2. The Glen Buck bothy is a little honey. Sensible route selection, bearing in mind the weather and your poorly foot.
    I agree totally that some B&B’s are home from home.
    More great pictures too – I’m really enjoying this!

    • Real shame that I missed the Monadhliath, not sure I ever want to do the walk to Laggan again in my lifetime! I had a weird b&b in Braemar which balanced out the excellent one in Kingussie. You never quite know what you will get. And good luck with your new body part this week, hope all goes well.

  3. Sounds like a tough old hike so far, but there are some beautiful photos and hopefully the views helped to alleviate some of the pain!

    • Its the views that kept me going. It all gets a bit more cheerful from now on (well mostly!). I even start to enjoy myself!!

  4. Great stuff, great story, great pictures! Having said that, I need to voice a complaint! You mention big ugly pylons, big ugly turbines, big ugly tracks, but then all your pictures depict an idyllic, unchanged Scotland that could be a VisitScotland advert. It’s your blog, of course, and you may well not want to remember the ugliness, but I think it’d be good to see pictures of the outrage that is being perpetrated in the Highlands. People have no idea. When they think turbines, they think graceful white structure spinning against a blue sky. They need to be shown the grossness of it all, the large dirt tracks, the huge new pylons and so forth. Rant over.

    For the rest, respect, man!!

    • Guilty as charged Andy. I have to say that I wished I had taken some pics of the devestation being done to the Scottish hills. An alternative post to provide balance to those picture postcard views. Something for me to bear in mind next time I see ugliness mixed in with natural beauty. Thanks for your comment.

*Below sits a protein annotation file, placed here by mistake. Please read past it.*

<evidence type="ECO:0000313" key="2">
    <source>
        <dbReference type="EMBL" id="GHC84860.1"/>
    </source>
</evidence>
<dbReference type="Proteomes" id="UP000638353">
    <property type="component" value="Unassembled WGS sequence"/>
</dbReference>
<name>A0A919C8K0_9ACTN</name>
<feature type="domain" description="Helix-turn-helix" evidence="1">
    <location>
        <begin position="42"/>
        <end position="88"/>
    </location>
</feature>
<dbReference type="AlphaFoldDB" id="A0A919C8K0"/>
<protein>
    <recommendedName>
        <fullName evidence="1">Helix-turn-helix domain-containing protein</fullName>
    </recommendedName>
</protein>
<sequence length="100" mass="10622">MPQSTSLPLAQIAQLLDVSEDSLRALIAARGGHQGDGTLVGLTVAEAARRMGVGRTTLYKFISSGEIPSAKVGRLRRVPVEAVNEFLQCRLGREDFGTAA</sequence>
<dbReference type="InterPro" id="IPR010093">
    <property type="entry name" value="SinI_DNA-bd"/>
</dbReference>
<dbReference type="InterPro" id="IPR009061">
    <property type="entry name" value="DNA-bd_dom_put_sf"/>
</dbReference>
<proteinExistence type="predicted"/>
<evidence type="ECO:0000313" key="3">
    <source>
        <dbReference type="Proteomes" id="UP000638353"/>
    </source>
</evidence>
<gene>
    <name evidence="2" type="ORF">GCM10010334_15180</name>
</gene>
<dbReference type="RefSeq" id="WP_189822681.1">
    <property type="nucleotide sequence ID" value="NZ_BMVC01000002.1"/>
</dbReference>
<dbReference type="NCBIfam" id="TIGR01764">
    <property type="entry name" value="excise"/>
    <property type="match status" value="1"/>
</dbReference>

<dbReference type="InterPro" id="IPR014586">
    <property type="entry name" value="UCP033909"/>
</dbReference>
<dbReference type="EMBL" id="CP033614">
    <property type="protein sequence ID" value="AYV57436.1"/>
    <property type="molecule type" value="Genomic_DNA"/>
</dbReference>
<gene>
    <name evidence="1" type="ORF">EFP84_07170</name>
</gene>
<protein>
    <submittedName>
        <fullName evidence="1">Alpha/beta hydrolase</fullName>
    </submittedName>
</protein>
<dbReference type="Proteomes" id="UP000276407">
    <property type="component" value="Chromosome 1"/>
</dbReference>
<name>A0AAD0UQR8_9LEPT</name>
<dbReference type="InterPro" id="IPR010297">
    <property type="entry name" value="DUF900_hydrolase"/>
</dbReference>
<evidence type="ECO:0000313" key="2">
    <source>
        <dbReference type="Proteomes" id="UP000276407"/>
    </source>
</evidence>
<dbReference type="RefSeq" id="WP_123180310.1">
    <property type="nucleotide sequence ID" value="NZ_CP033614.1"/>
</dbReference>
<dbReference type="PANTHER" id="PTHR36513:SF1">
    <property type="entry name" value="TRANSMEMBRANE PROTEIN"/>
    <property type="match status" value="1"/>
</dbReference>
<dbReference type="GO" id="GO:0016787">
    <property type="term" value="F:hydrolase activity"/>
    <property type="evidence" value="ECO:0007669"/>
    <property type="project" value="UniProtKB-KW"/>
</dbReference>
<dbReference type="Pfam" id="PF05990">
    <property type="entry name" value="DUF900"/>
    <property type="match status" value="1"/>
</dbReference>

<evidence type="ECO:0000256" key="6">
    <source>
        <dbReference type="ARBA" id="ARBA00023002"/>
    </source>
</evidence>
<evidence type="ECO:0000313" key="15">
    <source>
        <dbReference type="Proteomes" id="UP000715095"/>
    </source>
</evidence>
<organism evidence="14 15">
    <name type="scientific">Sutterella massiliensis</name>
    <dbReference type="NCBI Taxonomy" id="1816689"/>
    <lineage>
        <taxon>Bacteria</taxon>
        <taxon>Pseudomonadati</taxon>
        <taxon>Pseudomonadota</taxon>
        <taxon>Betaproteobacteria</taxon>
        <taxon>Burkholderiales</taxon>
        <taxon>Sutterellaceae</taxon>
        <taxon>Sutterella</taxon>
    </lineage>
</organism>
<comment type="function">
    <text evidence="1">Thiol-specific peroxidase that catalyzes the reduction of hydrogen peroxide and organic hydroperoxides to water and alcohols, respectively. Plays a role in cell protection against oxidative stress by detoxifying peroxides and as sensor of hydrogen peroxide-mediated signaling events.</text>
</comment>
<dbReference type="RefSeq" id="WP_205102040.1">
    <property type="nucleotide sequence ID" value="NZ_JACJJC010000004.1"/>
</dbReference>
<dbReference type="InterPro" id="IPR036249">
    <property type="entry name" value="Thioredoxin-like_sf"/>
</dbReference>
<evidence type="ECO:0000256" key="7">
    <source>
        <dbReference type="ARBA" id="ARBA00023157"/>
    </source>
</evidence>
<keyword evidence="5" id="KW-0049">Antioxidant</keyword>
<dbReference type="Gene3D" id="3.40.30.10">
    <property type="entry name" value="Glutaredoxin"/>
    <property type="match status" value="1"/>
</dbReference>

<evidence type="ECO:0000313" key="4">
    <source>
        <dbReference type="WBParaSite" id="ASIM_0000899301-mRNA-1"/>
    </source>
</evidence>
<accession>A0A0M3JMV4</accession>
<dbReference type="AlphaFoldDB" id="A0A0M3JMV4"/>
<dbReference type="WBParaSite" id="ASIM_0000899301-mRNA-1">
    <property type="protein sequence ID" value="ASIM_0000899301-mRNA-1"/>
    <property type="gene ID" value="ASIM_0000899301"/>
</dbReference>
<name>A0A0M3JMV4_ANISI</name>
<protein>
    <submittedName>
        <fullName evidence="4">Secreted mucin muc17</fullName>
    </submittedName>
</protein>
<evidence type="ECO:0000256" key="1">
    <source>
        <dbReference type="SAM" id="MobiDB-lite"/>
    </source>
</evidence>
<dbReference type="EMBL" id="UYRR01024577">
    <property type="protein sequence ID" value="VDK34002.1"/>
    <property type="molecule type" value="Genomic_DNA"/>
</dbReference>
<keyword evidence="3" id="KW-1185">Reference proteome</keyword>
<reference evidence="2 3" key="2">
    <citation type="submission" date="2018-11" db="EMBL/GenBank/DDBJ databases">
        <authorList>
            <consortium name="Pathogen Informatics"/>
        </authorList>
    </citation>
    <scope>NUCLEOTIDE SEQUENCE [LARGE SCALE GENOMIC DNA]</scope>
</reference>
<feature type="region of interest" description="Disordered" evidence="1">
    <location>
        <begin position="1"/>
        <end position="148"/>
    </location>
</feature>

5. You do put yourself through it on these challenges. Not exactly what you wanted I suppose but it does make for a good story. Pretty impressed with the miles you covered with a dodgy foot and the weather, I’d have given up!

    • There is no giving up for Mr Bongo! My mileage is very modest compared to other Challengers who would have done the same by breakfast……..

  6. Excellent write up again and super, atmospheric photos.

    Real shame about the ankle – do you think it’s just coincidence that it’s the same one that you went over on last summer, or might it be connected? Either way, hope it’s all sorted for your trip this weekend. 🙂

    • No sure if it is coincidence Chrissie. It is still twinging a bit (more the tendons on top of my foot rather than ankle) feel there is something mechanical going on. I’ll see how it goes this weekend and then maybe think about getting it looked at properly.

  7. Glad you managed to get a wee bit of enjoyment out if it all as well! 🙂

  8. Have just caught up with your reports, James. They convince me more than ever that my ‘dry feet’ policy is the one for me, with trail shoes being for things like the Pembroke Coastal Path in June. I admire your tenacity though.
    Looking forward to the next instalment.

    • Dry feet are good Martin, yet even with ‘proper’ boots I fail miserably when backpacking for more than a couple of days. I do like my leather boots in winter though, warm feet I am a fan of!

  9. Loved that. Oh Scotland how I am missing it. I think you are able to murder someone who snores – no crime at all. Love that tent of yours. I hope the foot is better – anything even slightly wrong then get the pros in. No Bongos yet on my trip – where will the first one be?

    • Snoring is one of my pet hates Warren, can’t stand it. Funnily enough I don’t mind the dog snoring though………

      The foot is mostly better but I may get it checked out anyway. Thinking about it I have had minor trouble with it for while, especially when driving of all things. I reckon the first Bongo will be when you reach Dover?

  10. Enjoying the write up James. I was really pleased you managed to continue despite your ankle injury. The Tipsy Laird evening was enjoyable – much better than being Billy All On His Ownsome.

    • Aye being billy all on his ownsome is no good David. I enjoyed your company in the Tipsy Laird. I better get typing the nest part!

  11. We all missed our Monadhliath plans sadly but the next time maybe will be better. Get planning.